Do you think we are crazy?? Will we be able to keep her safe?
I appreciate your advice. Thanks!

Posted on: Fri, 01/12/2007 - 12:53pm
Sandra Y's picture
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Joined: 08/22/2000 - 09:00

Of course you can keep her safe! We are Americans living in Korea with our PA and sesame allergic kid and when we were visiting friends in Thailand recently, they told us there are a few PA kids at their international school.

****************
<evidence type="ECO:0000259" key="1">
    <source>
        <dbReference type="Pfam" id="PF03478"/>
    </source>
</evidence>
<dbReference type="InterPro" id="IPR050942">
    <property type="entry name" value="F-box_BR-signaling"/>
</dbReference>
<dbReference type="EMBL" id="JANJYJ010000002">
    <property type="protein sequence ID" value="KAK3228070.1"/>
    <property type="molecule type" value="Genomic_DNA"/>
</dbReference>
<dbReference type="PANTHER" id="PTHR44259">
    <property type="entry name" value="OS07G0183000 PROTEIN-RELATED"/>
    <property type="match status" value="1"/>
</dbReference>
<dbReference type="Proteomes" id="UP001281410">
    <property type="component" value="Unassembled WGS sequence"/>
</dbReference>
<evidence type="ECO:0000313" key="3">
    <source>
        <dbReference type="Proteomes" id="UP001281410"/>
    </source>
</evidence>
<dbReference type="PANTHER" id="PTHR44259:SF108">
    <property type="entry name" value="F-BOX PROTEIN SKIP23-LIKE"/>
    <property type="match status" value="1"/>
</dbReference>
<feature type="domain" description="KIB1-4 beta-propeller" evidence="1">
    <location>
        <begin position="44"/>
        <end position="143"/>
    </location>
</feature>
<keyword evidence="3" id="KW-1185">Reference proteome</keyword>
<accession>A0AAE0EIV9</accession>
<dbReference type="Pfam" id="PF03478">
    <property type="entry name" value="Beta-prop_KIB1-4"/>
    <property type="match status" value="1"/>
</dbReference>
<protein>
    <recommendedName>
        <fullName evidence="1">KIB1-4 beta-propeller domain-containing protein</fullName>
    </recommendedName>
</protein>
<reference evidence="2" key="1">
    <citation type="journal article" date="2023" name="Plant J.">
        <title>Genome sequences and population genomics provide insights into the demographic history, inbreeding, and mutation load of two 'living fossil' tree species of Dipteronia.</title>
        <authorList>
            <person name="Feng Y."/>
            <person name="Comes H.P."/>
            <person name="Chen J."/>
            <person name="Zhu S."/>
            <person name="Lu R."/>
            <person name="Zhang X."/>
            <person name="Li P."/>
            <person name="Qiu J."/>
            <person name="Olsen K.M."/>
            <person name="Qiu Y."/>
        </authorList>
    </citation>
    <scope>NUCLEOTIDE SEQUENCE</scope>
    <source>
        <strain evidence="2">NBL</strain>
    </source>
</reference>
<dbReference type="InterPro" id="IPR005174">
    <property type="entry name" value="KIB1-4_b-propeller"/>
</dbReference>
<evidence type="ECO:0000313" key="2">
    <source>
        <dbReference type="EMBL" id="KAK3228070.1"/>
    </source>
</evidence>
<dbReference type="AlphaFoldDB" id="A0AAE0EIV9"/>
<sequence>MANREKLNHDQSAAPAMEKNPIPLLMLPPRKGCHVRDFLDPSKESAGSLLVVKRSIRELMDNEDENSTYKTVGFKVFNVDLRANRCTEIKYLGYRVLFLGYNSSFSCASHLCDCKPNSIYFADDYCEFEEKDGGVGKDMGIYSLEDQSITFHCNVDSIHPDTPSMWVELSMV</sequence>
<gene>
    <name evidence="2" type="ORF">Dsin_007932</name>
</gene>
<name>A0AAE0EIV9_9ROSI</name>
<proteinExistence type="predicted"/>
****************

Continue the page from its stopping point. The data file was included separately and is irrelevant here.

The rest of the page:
If you've never been an expat before, my best advice would be to do some serious research on living expenses in the area where you are moving. A lot of people think their expat pkg is generous, until they get to the new place and realize all the extra expenses they have. A large percentage of expats take an economic hit (even with the increase in salary) because of all the extra unanticipated expenses. By the time you return to the U.S., you can still face some lingering tax problems and it can be an expensive mess. I was a frugal bargain hunter in the U.S., but as an expat I don't have the knowledge base to hunt for the best deal, so we pay top dollar for everything we buy. Also, buying imported food costs 2 or 3 times as much as what you'd pay in the U.S.